Next to Valletta, Paola is probably the second most visited place on the island, for the Hypogeum, a prehistoric necropolis. The site attracts visitors from all over the world, who comply with the strict visit restrictions put in place to preserve the site. Tickets are booked many weeks in advance, although a few more can be bought early every morning, for the following day. My parents, with the advantage of more foresight on the trip, had theirs, and I did not, so while they enjoyed the 50 minute visit, I visited the nearby Tarxien Temples. I would honestly not recommend the visit, unless you are really, really into prehistoric art and neolythic temples, which I seem to be lacking an understanding for. The fact that many of the stones have actually been replaced with replicas does not make it that appealing to me. According to the guide books, Hagar Qim Temples may have been more interesting, but maybe I missed something, hidden somewhere in the middle of all these large rocks. Who knows. 

Blue Grotto
The Blue Grotto was a spectacular sight, one of my favourite on the trip. We walked downhill from the small town of Zurrieq, which was in flamboyant preparations for a religious holiday, and allowed us to see some of the country side and the agriculture, some pretty awesome looking rock climbing (I really should get back into it), and an amazing view from a park on top of the hill, 500m above the Blue Grotto. Further along the coast, the walk along the Dingli Cliffs looked beautiful, but unfortunately we only saw it from the road.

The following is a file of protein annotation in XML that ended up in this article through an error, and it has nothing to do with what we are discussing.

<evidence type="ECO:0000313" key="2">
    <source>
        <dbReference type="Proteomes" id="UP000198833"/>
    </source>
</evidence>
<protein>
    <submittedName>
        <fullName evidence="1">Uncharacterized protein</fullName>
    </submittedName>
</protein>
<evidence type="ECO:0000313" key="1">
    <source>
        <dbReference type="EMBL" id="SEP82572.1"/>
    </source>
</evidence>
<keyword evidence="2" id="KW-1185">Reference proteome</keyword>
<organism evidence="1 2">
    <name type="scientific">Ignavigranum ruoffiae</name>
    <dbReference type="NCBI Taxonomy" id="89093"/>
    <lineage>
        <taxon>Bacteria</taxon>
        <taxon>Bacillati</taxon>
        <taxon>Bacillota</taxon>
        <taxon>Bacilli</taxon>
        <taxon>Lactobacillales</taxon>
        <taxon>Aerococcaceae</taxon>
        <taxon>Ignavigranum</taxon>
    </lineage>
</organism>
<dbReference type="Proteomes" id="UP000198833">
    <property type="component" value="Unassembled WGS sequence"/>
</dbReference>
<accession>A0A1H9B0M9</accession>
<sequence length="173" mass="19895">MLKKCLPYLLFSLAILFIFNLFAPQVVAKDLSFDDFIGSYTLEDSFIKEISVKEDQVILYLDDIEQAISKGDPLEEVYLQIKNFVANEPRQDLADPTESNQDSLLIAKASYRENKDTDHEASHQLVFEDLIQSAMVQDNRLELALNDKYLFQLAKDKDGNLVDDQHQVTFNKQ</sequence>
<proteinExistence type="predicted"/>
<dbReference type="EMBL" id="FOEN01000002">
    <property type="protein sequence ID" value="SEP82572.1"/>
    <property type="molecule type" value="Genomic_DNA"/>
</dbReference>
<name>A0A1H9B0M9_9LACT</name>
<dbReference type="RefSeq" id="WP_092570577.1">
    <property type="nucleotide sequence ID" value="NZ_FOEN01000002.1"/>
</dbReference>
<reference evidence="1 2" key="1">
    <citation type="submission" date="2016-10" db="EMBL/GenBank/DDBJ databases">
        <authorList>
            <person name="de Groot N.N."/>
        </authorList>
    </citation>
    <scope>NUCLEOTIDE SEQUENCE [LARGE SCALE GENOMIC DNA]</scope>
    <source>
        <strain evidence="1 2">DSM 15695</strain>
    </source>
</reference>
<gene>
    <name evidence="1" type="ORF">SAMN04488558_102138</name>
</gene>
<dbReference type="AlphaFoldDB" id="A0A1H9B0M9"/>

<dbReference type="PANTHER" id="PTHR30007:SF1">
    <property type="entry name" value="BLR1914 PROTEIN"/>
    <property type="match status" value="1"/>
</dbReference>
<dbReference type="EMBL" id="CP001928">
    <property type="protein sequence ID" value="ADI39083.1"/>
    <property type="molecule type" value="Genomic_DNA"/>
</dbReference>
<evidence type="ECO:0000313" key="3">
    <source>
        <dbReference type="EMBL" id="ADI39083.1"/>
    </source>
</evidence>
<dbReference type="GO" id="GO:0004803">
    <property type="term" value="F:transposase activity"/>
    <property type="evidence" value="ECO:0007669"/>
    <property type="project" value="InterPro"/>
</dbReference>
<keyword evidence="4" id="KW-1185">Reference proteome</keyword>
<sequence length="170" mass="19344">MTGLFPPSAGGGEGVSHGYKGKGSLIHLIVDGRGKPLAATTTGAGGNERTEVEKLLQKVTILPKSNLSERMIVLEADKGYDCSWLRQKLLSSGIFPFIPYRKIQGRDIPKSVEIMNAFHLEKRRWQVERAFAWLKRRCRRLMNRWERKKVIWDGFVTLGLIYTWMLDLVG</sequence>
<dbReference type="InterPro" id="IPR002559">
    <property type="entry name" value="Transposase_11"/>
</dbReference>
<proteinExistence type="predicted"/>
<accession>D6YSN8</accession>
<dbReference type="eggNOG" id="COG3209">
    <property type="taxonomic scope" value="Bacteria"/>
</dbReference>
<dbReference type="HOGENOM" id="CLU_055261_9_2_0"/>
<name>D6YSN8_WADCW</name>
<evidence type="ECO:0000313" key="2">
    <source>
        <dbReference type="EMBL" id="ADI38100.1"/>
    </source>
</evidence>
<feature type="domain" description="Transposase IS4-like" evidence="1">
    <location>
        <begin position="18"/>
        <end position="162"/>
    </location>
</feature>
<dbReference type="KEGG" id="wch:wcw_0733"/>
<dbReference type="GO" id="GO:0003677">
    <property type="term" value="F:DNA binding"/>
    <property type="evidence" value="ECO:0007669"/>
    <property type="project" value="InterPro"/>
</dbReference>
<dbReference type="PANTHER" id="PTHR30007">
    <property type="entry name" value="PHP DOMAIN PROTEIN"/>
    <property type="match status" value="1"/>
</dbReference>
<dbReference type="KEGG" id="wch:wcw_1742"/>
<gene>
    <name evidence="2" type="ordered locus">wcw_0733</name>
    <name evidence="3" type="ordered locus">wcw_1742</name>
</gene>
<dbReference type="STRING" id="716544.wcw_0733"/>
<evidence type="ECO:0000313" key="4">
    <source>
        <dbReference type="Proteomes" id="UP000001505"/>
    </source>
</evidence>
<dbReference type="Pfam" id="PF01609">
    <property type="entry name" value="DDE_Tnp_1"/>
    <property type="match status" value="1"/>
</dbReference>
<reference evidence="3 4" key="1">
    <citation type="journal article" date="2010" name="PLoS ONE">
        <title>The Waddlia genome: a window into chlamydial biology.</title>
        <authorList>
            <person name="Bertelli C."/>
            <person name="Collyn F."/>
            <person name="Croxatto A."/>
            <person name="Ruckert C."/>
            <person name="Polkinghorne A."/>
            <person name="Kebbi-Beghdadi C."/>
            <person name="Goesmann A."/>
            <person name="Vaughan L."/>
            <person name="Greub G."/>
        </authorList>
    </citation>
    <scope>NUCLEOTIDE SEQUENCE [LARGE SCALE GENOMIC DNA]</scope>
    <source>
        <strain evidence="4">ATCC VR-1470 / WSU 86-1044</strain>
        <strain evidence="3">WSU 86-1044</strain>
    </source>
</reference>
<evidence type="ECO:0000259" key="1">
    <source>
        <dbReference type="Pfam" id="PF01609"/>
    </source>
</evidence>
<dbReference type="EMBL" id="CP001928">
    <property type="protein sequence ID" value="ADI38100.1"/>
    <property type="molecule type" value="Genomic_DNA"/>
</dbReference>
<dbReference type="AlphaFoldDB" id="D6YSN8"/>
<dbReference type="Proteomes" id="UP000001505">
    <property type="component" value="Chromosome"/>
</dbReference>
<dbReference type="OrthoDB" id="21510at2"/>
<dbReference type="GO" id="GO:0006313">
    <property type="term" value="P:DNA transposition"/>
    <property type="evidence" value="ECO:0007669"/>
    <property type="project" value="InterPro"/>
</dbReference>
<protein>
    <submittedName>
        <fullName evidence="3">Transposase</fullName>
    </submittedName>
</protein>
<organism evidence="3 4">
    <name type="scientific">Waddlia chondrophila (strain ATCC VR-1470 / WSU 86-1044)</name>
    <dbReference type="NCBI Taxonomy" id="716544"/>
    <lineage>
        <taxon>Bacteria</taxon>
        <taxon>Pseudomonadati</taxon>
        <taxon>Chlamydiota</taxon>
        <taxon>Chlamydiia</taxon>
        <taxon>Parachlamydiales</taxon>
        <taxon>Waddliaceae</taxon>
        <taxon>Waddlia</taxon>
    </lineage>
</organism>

Mdina is a small fortified city, also called the "Silent City", with narrow streets and a medieval-like charm. There is a lovely and perfectly maintained garden in between the city wall and the nearby town of Rabat, with surprisingly green grass, in this arid summer climate. We wandered there starving, and did not right away realize that most restaurants are located along the city walls (just so you know, in case this ever happens to you). We would have loved to visit at night, when it is quiet and free of tourists (other than us, obviously), but quite enjoyed this peaceful gem nonetheless.

We had read that an absolute must is the Sunday lunch in the fishing town of Marsaxlokk, so like many others, locals and tourists, we headed there early, to wander through the market and sit on a patio to eat some freshly caught fish. The harbour looked amazing, full of colourful boats, with bright turquoise water. The market was incredibly fun, with everything you can think of. From food to clothing to makeup to kitchen appliance and small gadgets.

Birgu, reputedly the most charming of the Three Cities, did not disappoint us. We followed another walking tour, then just got lost in the small side streets, finding remnants of the British colony, and came back by boat for beautiful views of Valletta and the Three Cities. From the unofficial dock, you can take the lift up to the top, or, if you are wearing a Fitbit like me and get strangely motivated by this little thing counting steps and floors and giving you weird encouragements, you can walk up the stairs. I got an overachiever that day.